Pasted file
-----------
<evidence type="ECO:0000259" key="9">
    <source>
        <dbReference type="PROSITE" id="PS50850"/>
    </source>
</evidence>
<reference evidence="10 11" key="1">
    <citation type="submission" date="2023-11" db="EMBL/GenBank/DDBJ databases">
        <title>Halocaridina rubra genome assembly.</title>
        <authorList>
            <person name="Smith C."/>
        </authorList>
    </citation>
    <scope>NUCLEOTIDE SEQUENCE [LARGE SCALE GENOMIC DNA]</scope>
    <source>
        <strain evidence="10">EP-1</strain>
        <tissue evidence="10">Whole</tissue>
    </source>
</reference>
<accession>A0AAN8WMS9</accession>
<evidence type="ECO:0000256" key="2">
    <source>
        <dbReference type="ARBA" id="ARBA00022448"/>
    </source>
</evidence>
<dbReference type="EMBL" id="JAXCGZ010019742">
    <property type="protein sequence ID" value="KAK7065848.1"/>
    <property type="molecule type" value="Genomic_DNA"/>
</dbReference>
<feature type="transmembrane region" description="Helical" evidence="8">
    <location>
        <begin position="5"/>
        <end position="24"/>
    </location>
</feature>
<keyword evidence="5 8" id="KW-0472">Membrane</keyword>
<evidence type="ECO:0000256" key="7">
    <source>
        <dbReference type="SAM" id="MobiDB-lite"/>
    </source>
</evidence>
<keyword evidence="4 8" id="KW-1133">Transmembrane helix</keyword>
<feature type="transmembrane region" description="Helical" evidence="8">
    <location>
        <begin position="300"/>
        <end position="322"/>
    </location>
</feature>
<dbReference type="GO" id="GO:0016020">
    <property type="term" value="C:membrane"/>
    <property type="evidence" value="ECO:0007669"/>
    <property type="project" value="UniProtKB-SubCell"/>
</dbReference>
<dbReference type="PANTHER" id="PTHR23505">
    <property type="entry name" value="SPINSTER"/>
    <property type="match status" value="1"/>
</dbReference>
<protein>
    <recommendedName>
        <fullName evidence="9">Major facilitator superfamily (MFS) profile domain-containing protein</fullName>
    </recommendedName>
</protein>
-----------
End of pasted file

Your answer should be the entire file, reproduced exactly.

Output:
<evidence type="ECO:0000259" key="9">
    <source>
        <dbReference type="PROSITE" id="PS50850"/>
    </source>
</evidence>
<reference evidence="10 11" key="1">
    <citation type="submission" date="2023-11" db="EMBL/GenBank/DDBJ databases">
        <title>Halocaridina rubra genome assembly.</title>
        <authorList>
            <person name="Smith C."/>
        </authorList>
    </citation>
    <scope>NUCLEOTIDE SEQUENCE [LARGE SCALE GENOMIC DNA]</scope>
    <source>
        <strain evidence="10">EP-1</strain>
        <tissue evidence="10">Whole</tissue>
    </source>
</reference>
<accession>A0AAN8WMS9</accession>
<evidence type="ECO:0000256" key="2">
    <source>
        <dbReference type="ARBA" id="ARBA00022448"/>
    </source>
</evidence>
<dbReference type="EMBL" id="JAXCGZ010019742">
    <property type="protein sequence ID" value="KAK7065848.1"/>
    <property type="molecule type" value="Genomic_DNA"/>
</dbReference>
<feature type="transmembrane region" description="Helical" evidence="8">
    <location>
        <begin position="5"/>
        <end position="24"/>
    </location>
</feature>
<keyword evidence="5 8" id="KW-0472">Membrane</keyword>
<evidence type="ECO:0000256" key="7">
    <source>
        <dbReference type="SAM" id="MobiDB-lite"/>
    </source>
</evidence>
<keyword evidence="4 8" id="KW-1133">Transmembrane helix</keyword>
<feature type="transmembrane region" description="Helical" evidence="8">
    <location>
        <begin position="300"/>
        <end position="322"/>
    </location>
</feature>
<dbReference type="GO" id="GO:0016020">
    <property type="term" value="C:membrane"/>
    <property type="evidence" value="ECO:0007669"/>
    <property type="project" value="UniProtKB-SubCell"/>
</dbReference>
<dbReference type="PANTHER" id="PTHR23505">
    <property type="entry name" value="SPINSTER"/>
    <property type="match status" value="1"/>
</dbReference>
<protein>
    <recommendedName>
        <fullName evidence="9">Major facilitator superfamily (MFS) profile domain-containing protein</fullName>
    </recommendedName>
</protein>